So it’s not every day that you meet someone who has it all worked out. At our most recent AA meeting, we met two someones: Crystal and Bjorn of Edible Gardens.
And by all worked out, I really mean all. Edible Gardens a] produces food, b] lets Crystal and Bjorn work together on what they love, c] gives them something they can be proud of, and d] spreads a movement of love for nature and sustainability.
And this is Maslow’s Hierarchy of needs (I’m not being unnecessarily poncy, guys, Crystal used this diagram herself as part of her talk. Really! go check out our photo album from the session!):
See what I mean? As Crystal says, they have all tiers covered in one big pursuit. And they’re absolutely happy doing it:
This is no ordinary lifestyle. Crystal and Bjorn used to be pretty regular people, slogging away steadily in an advertising company. Then one day, it seems like they just woke up and decided there was no reason to imprison themselves in a job they hated. So they took a break, went out to explore, and founded their own sustainable life based on their experiences. Here is what they recommend for everyone:
1. Travel. Go somewhere that makes you uncomfortable. It can be to exotic lands, or within your own country, even to somewhere in your community that just isn’t part of your every day life. And by somewhere, I don’t just mean geographical. Hang out with people you wouldn’t normally talk to. Do things you wouldn’t normally do. Get some perspective, and learn how you can survive in a situation without your regular crutches.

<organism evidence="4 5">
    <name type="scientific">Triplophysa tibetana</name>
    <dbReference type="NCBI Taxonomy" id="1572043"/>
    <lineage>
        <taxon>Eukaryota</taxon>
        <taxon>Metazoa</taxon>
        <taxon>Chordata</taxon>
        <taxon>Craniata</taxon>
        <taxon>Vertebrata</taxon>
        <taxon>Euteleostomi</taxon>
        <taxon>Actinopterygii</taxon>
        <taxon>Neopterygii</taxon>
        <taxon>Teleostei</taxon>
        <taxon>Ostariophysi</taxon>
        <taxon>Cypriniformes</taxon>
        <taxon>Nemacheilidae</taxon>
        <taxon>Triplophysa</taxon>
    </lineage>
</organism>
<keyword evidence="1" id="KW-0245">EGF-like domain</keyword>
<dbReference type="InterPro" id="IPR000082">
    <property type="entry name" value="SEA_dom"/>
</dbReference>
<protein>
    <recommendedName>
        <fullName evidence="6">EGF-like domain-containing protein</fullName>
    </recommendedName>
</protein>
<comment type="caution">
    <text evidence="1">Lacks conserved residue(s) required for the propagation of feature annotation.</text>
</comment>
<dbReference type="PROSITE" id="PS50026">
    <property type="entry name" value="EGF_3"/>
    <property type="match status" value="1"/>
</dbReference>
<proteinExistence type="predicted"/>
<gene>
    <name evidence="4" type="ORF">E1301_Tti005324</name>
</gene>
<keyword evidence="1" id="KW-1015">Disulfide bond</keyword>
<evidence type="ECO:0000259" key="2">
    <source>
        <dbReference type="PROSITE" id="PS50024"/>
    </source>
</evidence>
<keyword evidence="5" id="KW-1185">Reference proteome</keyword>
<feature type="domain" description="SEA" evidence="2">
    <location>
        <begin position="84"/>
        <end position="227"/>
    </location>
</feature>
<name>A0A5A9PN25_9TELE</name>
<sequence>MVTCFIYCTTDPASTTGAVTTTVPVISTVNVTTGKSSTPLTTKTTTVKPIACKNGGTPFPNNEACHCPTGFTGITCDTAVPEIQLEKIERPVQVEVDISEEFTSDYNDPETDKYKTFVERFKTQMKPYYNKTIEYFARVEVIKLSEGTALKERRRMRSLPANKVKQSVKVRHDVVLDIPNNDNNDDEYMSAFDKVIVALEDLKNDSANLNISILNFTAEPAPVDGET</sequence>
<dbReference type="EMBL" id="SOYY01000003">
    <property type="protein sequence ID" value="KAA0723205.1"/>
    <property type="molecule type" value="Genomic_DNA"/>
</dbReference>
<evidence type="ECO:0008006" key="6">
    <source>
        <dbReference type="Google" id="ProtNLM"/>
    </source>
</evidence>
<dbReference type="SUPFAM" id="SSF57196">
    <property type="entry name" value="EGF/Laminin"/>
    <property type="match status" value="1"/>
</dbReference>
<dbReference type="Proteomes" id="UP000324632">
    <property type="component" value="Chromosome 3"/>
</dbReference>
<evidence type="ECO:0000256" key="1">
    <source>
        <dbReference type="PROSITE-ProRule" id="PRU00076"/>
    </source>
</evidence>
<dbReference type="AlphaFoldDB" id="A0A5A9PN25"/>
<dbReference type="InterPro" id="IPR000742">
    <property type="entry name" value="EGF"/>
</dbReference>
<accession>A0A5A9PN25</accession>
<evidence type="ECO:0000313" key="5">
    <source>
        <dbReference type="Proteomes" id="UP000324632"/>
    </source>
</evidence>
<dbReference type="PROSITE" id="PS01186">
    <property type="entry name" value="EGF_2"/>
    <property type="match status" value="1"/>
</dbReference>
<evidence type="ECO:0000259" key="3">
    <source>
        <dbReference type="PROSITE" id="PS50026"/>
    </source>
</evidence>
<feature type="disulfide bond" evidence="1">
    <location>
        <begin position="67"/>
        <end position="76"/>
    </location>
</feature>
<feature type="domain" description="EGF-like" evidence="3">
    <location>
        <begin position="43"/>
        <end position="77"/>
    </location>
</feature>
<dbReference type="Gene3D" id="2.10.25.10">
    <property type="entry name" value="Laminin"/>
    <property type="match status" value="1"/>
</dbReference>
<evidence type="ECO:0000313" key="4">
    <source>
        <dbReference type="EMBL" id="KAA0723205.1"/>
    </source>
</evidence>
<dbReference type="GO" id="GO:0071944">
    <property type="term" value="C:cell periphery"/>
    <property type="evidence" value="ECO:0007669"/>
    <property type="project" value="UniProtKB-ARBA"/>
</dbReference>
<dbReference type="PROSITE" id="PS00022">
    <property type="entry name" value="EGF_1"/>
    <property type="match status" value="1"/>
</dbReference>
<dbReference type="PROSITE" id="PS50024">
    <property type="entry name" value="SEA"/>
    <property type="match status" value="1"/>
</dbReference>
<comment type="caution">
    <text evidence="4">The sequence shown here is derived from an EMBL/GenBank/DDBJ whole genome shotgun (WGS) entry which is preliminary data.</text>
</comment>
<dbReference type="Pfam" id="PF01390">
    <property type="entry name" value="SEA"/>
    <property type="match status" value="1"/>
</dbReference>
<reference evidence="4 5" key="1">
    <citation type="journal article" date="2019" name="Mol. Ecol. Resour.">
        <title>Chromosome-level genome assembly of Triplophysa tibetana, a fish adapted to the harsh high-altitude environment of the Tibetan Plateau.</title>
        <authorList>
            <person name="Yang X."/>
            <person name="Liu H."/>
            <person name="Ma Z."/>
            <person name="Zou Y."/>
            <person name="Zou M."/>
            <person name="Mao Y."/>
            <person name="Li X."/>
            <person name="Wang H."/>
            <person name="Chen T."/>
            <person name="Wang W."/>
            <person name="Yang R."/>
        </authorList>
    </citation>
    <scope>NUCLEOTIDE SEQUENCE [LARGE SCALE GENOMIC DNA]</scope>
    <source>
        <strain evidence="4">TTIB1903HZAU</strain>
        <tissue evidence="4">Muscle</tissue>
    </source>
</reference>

2. Connect with nature. The way they preach it, Edible Gardens is more a philosophy than a project. Growing your own food is a closed loop that removes the artificiality from running on a treadmill in an air-conditioned gym just for the sake of expending energy, and then picking something up from Starbucks on your way back. When you work on a farm, each hour you spend in hard labour translates into food on the table. Do that just once, and your understanding of your role on this earth changes.
3. Do what you love now. Because there’s a lot of things that won’t wait until your retirement. Crystal had a great point that if she could be good at something she didn’t like, what would it be like if she was doing something she loved? Never underestimate the possibilities of pursuing something you’re passionate about. All the same though, it certainly doesn’t mean blood, sweat and tears aren’t involved! Bjorn did say that even though he’s furthering the urban farming cause that’s close to his heart, it’s hard work every day to build the business.
4. Making yourself happy is not selfish. Boy is this one hard, especially in an Asian culture like ours that emphasizes putting others’ needs before your own. But I’ve known myself happy, and I know what I’m like miserable, and I can with 100% conviction say that happiness rubs off on others, and bitterness creates conflict. Do something that makes you happy and fulfilled, and you’ll find you have endless energy to make the lives of those around you sweeter just because you want to share that joy. And as Crystal rightly says, “Being happy doesn’t mean not being productive.” You can live off a job that makes you happy just as much as you can live off a job that you hate.
Now, if you missed this session, then you didn’t get to participate in our discussions, nor hang out with the amazing AA community:
But I can let you do some arm-chair self-reflection in the comfort of your own home: We at AA firmly believe that when you’re stuck in a rut, striking out in a new direction, meeting new people and learning new skills just for fun can set you back on track. So, if you could drop everything to go experience something new, what would you do?
Also, watch out for more on Edible Gardnes on Weare.sg! We worked with them to profile Bjorn so there’s more on this journey coming up from them!
Until next time,